4. Start small and don’t worry about getting it perfect on the first try. Similar to how we train adults, we start with small, incremental changes until we get to where we want to be. Children don’t need to max out on weights or do overly complex exercises. When it comes to sports, they might not catch every ball, but they can learn to have fun while learning from their mistakes. It might sound cliché, but you have to walk before you can run.


Technology and exercise

There are recommendations online to limit screen time and take away technology from kids to encourage exercise. While this advice may seem common, it is not without its drawbacks. Limiting technology runs the risk of making the child feel like they’re being punished. Associating exercise with punishments is universally agreed on by experts to be an ineffective practice and potentially create a situation where the child will grow up hating working out.

In reality, taking advantage technology can help motivate kids to make to make healthier choices just like it does for us adults. As adults, we often rely on our phones during workouts to keep track of our workouts, our progress, and in many cases to distract us from the fact that we’re exercising. When an adult is working out, we recommend all the time that they use technology to watch TV, listen to podcasts, listen to audiobooks, read the news, play music, and many other things to help pass the time during the workout and keep the mind engaged.

Sometimes you can use technology to find inspiration. If your child looks up to an athlete, then connecting exercise and positive benefits is easy. However, if your child isn’t a big sports fan, then you can try encouraging them to pursue positive role models who incorporate and consider staying active a big part of their success.

Everyone’s fitness journey is unique, and it’s the same for kids. Getting more active and maintaining health into adulthood will be different for each young person. Some kids might take the traditional route of playing a sport, lifting weights to get better at that sport, and then getting in a routine as they become an adult. Other kids might just start exercising as teens to be more proactive about their health without ever stepping onto a sports field. Exactly how kids gets active doesn’t matter. The important thing is to help your child develop a healthy relationship with fitness, goal setting, and wellness so that they can maintain it as they grow older and become adults.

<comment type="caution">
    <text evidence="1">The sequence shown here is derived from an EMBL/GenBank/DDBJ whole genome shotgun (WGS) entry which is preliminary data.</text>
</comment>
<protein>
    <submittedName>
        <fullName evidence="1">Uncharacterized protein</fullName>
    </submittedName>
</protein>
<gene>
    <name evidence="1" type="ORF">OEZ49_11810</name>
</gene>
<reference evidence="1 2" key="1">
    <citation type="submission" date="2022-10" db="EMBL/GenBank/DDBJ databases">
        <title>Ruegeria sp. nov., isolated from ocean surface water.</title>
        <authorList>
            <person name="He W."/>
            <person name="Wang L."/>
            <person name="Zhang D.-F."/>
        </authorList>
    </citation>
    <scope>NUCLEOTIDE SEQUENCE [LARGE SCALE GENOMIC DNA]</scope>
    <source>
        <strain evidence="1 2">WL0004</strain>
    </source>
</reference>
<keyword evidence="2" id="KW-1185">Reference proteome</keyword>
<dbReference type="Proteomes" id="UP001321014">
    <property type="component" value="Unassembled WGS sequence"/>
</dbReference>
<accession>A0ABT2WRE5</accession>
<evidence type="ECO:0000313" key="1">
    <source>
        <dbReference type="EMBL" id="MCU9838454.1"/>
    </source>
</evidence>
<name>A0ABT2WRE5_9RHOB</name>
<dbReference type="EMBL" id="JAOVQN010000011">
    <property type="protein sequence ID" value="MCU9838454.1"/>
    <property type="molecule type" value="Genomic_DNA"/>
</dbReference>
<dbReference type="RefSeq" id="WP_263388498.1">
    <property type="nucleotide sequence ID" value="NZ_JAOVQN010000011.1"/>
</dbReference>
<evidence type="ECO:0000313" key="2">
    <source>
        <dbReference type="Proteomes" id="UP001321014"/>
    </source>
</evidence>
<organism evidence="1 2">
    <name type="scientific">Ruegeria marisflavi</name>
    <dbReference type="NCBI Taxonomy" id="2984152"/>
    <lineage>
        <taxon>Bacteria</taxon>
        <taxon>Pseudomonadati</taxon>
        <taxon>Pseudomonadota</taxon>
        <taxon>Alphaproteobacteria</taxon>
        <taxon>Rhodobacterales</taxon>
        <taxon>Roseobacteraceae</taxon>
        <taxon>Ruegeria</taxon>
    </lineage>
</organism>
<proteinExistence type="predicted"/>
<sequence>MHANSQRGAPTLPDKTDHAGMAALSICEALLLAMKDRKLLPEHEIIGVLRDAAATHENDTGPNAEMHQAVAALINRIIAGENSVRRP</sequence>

Ready to get started? Let’s do this! Summer is a great time to jumpstart a routine and we’ve got a program in place just for students.



American Heart Association. (2021, September 13). How can I help my child be more physically active? www.heart.org. Retrieved March 18, 2022, from https://www.heart.org/en/healthy-living/fitness/fitness-basics/aha-recs-for-physical-activity-in-children

American Psychological Association. (n.d.). How and why to get children moving now. American Psychological Association. Retrieved March 18, 2022, from https://www.apa.org/topics/covid-19/children-exercise-strategies

Centers for Disease Control and Prevention. (2022, March 9). How much physical activity do children need? Centers for Disease Control and Prevention. Retrieved March 18, 2022, from https://www.cdc.gov/physicalactivity/basics/children/index.htm

Dahab, K. S., & McCambridge, T. M. (2009, May). Strength training in children and adolescents: Raising the bar for young athletes? Sports health. Retrieved March 17, 2022, from https://www.ncbi.nlm.nih.gov/pmc/articles/PMC3445252/#__ffn_sectitle

Haff, G. G., &; Triplett, N. T. (2016). Essentials of strength training and conditioning. Human Kinetics.

Malina R. M. (2006). Weight training in youth-growth, maturation, and safety: an evidence-based review. Clinical journal of sport medicine : official journal of the Canadian Academy of Sport Medicine, 16(6), 478–487. https://doi.org/10.1097/01.jsm.0000248843.31874.be

National Strength and Conditioning Association. (n.d.). Position stand youth resistance training – NSCA. Retrieved March 17, 2022, from https://www.nsca.com/globalassets/about/position-statements/position_stand_youth_resistance_training—2009.pdf

Using physical activity as punishment and/or behavior management – shape america. (n.d.). Retrieved April 15, 2022, from https://www.shapeamerica.org/uploads/pdfs/positionstatements/Using-Physical-Activity-as-Punishment-2009.pdf


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Hyatt Training Portland personal trainer Travis RobeAuthor Travis Robe, CSCS, is a Personal Trainer at Hyatt Strength + Wellness with a BA in Kinesiology. In addition to his experience with strength training, he is also a lifelong martial artist. He believes in using fitness as a way to build discipline and confidence to overcome any challenge life may present you. Learn more about Travis, or get in touch with him by emailing us at Go@HyattTraining.com